- Barrett, A Igoni: Love is power, or something like that
- Ndibe, Okey: Foreign Gods, Inc. [for Accra Book Club]
- de Hernandez, Jennifer et al: African women writing resistance [a mixture of fiction and non-fiction]
- Forna, Aminatta: The memory of love [for Accra Book Club]
- Hamilton, Masha: The camel bookmobile [not sure this really counts, though the setting is mostly Kenya]
- Imaseun, Eghosa: To Saint Patrick [I had downloaded this before attending a WPG reading by this author. A Nigerian detective story!]
- Laye, Camara: The dark child [rather amazing that I hadn’t read this before!]
- Obioma, Chigozie: The fishermen [for Accra Book Club]
- Okorafor, Nnedi: Lagoon [author is of Nigerian descent]
- Omotoso, Yewande: Bom boy
- Oparanta, Chinelo: Happiness, like water [definitely an author to watch]
- Oyeyemi, Helen: Boy, Snow, Bird [the setting is the US, though the author is of Nigerian descent] [for Accra Book Club]
- Wanner, Zukiswa: London Cape Town Joburg [Inspired partly by Caine Prize presentation]
Followed up by a few non-fiction books with an African emphasis:
- Fuller, Alexandra: Cocktail hour under the tree of forgetfulness [even though the main characters aren’t particularly nice, the author writes well and sympathetically]
- Ngugi Wa Thiongo: Decolonising the mind
- Saro-Wiwa, Noo: Looking for Transwonderland
I guess the above will sort of qualify for the 2015 Africa Reading Challenge. Although sometimes I feel it is not much of a challenge really, as I tend to read a fair number of books by Ghanaians/about Ghana and also by Africans/about Africa anyway – approximately 30% of my reading.
I attended a presentation by an international supplier – Mallory International Ltd – and their local partner – Sytris – this week, on electronic books or ebooks. I have known that this platform was being worked on and trialed for quite some time, and it is of course relevant to the work I do at Ashesi‘s library. In fact I am often asked about ebooks by visitors, and colleagues, so I am always on the lookout for a platform that actually works in our environment. So the “outdooring” as it were of Baobab ebooks was definitely welcome.
But this post is not really to talk about ebooks – maybe I will do that another time? but rather to mention a comment made by one of the attendees. This person is a librarian, and works in a private university college here in Accra and she mentioned that she did not have any working computers in her library, nor was the library connected to the internet! I couldn’t help myself and asked why she bothered to attend the presentation. Her response was “for her self-development”. I didn’t say anything more.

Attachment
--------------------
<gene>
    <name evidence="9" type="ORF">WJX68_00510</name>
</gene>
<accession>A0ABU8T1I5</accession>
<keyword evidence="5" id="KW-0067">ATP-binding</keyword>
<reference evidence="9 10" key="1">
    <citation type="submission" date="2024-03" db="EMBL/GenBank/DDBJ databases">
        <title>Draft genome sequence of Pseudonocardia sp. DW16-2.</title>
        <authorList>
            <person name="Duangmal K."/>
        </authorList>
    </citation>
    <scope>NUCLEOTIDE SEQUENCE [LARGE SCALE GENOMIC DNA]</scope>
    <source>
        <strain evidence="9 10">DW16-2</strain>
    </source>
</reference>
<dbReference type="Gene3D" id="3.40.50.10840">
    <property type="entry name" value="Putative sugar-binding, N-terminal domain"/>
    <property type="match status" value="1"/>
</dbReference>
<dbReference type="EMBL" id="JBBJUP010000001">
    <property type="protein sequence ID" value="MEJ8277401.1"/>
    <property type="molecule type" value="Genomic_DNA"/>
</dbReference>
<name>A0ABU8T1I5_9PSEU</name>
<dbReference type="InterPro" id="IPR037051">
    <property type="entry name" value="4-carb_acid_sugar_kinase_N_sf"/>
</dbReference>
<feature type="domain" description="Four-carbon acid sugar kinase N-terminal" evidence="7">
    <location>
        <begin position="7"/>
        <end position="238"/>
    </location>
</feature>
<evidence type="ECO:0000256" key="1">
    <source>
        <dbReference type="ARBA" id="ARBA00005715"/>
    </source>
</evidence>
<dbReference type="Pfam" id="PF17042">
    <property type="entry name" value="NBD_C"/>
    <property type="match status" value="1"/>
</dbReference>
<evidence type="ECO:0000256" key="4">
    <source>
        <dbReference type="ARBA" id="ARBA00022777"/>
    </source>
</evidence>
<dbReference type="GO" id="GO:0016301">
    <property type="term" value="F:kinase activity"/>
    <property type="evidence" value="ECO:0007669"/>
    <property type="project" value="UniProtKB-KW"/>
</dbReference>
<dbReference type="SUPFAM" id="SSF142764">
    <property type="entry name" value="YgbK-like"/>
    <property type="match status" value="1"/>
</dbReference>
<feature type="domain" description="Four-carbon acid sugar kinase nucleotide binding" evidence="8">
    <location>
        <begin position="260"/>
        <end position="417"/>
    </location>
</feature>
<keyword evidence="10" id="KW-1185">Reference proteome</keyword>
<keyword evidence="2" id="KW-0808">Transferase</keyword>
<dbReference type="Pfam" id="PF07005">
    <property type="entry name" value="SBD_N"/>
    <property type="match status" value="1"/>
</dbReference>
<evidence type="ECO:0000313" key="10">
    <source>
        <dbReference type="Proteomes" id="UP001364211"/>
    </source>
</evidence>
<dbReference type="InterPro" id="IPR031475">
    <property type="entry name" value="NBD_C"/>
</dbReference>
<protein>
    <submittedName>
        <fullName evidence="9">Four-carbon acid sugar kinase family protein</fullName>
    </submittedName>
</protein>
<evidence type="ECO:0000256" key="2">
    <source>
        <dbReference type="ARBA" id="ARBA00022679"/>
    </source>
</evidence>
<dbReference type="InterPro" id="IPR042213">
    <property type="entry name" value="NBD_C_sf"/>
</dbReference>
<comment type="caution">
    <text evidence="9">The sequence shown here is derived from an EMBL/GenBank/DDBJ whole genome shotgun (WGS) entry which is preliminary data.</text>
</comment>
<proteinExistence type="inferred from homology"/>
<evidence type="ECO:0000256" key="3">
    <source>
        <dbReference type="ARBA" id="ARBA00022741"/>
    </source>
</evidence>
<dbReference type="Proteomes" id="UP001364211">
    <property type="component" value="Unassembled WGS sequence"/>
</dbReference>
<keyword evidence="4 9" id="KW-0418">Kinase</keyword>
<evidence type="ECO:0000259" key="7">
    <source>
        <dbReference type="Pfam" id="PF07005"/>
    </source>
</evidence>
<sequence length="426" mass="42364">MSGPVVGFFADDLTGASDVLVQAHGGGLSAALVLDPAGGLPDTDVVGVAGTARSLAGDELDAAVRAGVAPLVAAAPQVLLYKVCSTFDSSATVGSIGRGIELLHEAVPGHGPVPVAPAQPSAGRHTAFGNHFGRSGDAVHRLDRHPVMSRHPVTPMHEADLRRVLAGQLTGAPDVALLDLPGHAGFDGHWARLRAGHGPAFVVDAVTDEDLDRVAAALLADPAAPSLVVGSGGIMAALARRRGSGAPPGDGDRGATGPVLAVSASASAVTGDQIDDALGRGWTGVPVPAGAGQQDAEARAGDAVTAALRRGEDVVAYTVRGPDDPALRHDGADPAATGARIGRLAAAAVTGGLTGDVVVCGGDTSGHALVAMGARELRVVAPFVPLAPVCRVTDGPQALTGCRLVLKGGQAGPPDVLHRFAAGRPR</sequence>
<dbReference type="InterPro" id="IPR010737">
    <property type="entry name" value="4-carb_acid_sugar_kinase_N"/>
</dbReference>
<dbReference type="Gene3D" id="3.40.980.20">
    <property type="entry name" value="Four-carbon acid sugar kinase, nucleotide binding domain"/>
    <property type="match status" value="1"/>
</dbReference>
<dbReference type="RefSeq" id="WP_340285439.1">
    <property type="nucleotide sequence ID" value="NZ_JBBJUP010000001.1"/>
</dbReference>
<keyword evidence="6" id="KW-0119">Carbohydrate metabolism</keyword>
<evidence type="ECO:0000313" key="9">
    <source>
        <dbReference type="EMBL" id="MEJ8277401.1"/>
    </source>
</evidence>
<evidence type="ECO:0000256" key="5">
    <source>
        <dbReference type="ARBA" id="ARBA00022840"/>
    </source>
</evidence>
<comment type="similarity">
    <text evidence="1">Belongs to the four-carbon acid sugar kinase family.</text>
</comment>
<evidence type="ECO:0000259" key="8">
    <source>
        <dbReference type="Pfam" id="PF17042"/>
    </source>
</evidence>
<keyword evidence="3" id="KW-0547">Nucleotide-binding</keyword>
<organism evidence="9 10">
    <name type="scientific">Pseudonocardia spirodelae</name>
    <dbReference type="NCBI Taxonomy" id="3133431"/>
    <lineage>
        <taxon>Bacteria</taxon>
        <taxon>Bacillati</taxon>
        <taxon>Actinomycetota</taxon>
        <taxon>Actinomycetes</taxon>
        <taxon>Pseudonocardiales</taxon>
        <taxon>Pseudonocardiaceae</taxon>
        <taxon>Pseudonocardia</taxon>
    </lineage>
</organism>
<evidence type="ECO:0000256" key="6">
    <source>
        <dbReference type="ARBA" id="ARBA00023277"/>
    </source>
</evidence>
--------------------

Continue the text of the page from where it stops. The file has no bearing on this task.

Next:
It is pretty sad though that there are institutions here in Ghana which have been accredited by the National Accreditation Board and consequently allowed to operate, and be mentored by public universities which do not have the most basic of 21st century facilities. How do their students learn to look for information?
Upon reflection this is not just sad; it is actually a downright shame!
I did go to the 13th GIBF (Ghana International Book Fair) but I admit it was on the last day – Saturday 7 November. So if I sound a bit disappointed, maybe that is the reason. Several of the stands had no one there so I guess the companies/organizations felt it wasn’t worth their while to be there on a Saturday. I did notice several representatives of mostly Indian printing companies which was quite interesting.
The other issue which slightly bothered me was the fact that there was going to be a launch of a book about Ghana’s President in the late 1970s/early 1980s, Dr Hilla Limann, which I hadn’t heard about! So I had to make do with online reviews. And eventually I will see, and probably buy, a copy of the actual book.
I admit I had originally thought I would be able to attend earlier in the week, but that didn’t work out.
This is not to say that I didn’t buy anything; I did. A couple of children’s books as gifts and a couple of adult books for work – all from Sub-Saharan Publishers who I am always happy to support, plus I usually find they have something which interests me.